Warrants for Traffic Tickets Explained
After you’re issued a traffic ticket, you have two options: you can accept it and pay the fine, or deny it and fight the ticket in court. But if you do neither, a judge can issue a bench warrant for your arrest. Our Philadelphia traffic violation lawyers explain how traffic offenses can lead to warrants, and what you should do if there’s a bench warrant out for your arrest.
How a Traffic Ticket Can Lead to a Bench Warrant
Tickets can be issued for two basic types of traffic violations: moving violations (such as speeding, failure to use turn signals, or failure to wear a seat belt), and non-moving violations (such as unauthorized parking in a handicapped zone, or having an invalid vehicle registration). Tickets are issued by law enforcement officers, and include details about the offense and the possible penalties.
Once you receive a ticket, there are two ways you can respond: you can either plead guilty and pay the fine, or plead not guilty and arrange for a court hearing to fight the alleged violation with the help of a Bucks County traffic attorney. However, if you do not pay the fine and do not appear in court, the judge can issue a warrant from “the bench,” also known as a bench warrant.
With a bench warrant against you, any future routine traffic stop could be the catalyst for your arrest. If an officer should stop you for any reason, he or she has an obligation to take you into custody. The arresting officer does not have the authority to release you until the warrant is lifted by the courts.
It’s also important to point out that you cannot avoid a warrant by “waiting it out” or physically running away. Outstanding warrants do not expire, nor are they confined by geographical boundaries.
If you are apprehended outside of the county or even state where the warrant was originally issued, you will be detained and the arresting officers will inform personnel in the appropriate county or state so that you may be extradited. Once you are taken into custody, it’s possible that you might be able to see a judge immediately — but you could also be held in jail for up to 72 hours before you are even entitled to a warrant hearing.
Pursuant to 234 Pa. Code Rule 150, the warrant is longer be valid once you are in custody, and will be lifted once the hearing is over. The purpose of this hearing is to determine whether you should be freed or detained until a later hearing. This decision is left to the judge’s discretion, and you may have to post bail if you wish to be released from custody.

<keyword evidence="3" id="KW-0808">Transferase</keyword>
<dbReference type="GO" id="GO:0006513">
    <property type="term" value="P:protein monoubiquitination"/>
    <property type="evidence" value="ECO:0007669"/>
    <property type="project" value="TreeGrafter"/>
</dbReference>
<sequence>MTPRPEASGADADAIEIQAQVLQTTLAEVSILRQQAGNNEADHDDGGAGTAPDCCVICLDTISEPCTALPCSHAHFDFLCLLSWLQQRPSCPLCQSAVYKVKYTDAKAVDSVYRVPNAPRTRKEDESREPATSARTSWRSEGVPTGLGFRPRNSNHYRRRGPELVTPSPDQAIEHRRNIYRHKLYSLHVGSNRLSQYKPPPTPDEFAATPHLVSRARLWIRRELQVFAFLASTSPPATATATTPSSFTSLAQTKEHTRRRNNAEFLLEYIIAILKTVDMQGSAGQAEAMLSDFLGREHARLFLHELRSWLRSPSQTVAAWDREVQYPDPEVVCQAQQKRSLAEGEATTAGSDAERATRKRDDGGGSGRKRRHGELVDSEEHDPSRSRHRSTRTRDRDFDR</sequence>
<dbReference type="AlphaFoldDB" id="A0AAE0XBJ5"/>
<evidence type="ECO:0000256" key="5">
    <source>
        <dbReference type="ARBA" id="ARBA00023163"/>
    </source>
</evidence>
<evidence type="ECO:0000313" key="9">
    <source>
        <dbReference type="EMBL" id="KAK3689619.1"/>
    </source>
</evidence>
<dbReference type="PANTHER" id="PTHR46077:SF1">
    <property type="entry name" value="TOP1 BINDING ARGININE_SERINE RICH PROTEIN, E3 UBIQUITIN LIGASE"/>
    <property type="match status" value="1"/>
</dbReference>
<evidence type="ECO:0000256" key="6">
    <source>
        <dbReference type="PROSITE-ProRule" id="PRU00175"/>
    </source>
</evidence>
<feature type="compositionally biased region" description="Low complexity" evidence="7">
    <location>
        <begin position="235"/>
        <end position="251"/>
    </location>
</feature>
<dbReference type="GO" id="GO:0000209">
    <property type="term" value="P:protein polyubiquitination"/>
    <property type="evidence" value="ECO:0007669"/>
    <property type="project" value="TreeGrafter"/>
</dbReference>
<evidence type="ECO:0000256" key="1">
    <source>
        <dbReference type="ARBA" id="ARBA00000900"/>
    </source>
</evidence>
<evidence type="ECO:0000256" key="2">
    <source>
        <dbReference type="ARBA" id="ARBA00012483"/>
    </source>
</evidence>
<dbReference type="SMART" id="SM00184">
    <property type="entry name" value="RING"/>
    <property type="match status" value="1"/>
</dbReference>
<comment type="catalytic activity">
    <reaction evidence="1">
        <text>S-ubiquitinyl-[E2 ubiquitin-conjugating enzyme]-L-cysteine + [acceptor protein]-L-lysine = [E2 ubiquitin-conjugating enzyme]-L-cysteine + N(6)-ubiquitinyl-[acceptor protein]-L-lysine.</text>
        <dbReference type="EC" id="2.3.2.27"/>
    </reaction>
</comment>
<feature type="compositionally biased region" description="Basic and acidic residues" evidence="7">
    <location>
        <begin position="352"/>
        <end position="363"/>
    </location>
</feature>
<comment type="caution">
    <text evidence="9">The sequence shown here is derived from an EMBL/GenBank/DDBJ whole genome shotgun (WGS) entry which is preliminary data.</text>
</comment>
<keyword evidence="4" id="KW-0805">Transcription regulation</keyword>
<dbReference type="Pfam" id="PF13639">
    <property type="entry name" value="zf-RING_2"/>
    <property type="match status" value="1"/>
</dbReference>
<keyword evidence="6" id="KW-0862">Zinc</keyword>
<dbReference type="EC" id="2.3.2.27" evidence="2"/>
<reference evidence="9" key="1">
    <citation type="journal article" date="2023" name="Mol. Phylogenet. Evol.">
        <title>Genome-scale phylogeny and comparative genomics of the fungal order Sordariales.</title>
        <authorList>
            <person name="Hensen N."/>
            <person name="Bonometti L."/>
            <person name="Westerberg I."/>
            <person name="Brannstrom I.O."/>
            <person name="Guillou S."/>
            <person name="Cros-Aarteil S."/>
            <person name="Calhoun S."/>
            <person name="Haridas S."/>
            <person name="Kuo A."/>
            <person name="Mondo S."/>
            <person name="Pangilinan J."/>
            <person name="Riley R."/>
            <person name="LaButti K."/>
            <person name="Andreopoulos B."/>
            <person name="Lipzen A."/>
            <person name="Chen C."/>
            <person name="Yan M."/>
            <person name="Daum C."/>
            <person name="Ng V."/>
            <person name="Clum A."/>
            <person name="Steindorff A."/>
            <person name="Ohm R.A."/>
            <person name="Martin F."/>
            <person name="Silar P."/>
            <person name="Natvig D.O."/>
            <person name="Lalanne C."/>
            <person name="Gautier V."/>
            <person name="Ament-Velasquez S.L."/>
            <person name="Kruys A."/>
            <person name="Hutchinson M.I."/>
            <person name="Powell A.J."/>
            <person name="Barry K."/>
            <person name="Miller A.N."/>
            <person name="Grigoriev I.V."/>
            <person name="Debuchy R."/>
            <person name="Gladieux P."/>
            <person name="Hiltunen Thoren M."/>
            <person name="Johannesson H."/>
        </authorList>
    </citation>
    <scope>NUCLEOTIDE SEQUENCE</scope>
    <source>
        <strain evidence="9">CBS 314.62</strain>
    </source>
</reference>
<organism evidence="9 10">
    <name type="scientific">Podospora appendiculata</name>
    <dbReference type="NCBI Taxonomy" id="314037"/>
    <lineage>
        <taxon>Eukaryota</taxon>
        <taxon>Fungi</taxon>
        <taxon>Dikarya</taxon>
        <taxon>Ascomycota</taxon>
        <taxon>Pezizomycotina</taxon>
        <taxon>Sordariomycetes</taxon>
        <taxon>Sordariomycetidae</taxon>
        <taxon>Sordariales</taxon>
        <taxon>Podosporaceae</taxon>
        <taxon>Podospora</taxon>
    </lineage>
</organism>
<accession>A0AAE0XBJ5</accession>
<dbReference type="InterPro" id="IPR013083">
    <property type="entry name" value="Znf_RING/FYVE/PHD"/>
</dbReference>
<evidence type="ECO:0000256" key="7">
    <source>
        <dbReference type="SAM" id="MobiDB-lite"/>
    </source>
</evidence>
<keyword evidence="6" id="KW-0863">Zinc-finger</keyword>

What Should I Do if There’s a Bench Warrant Against Me?
The bottom line is that attempting to ignore your ticket into oblivion simply won’t work. Do not make the mistake of “blowing off” a violation because you assume it is not a serious matter. As bench warrants make abundantly clear, failure to appear in municipal court is a serious matter — and in fact, it isn’t unheard of for police officers to conduct periodic “scofflaw” sweeps to apprehend serial court-dodgers. During one sweep in 2011, the Philadelphia Police Department rounded up 32 suspects who owed the city thousands in fines.
“These aren’t people who have just missed yesterday,” said Lt. Sam Turner. “These are people who have just blatantly decided that they’re not going to follow through with the tickets that they received.”
If you’ve already missed court appearances and think there may be a warrant against you, the prospect of turning yourself in (or eventually being arrested by an officer) can be very intimidating — but it’s an issue you will have to address sooner or later. However, before you do anything which might aggravate your legal situation further, you should contact a Bensalem traffic lawyer who has experience handling both traffic violations and bench warrants. Each person’s situation is unique, and a Quakertown traffic violation attorney will be able to advise you about the best possible course of action to take.
To arrange for a completely free and confidential case evaluation call Young, Marr, Mallis & Associates right away at (609) 755-3115 in New Jersey or (215) 701-6519 in Pennsylvania. You can also contact our law offices online.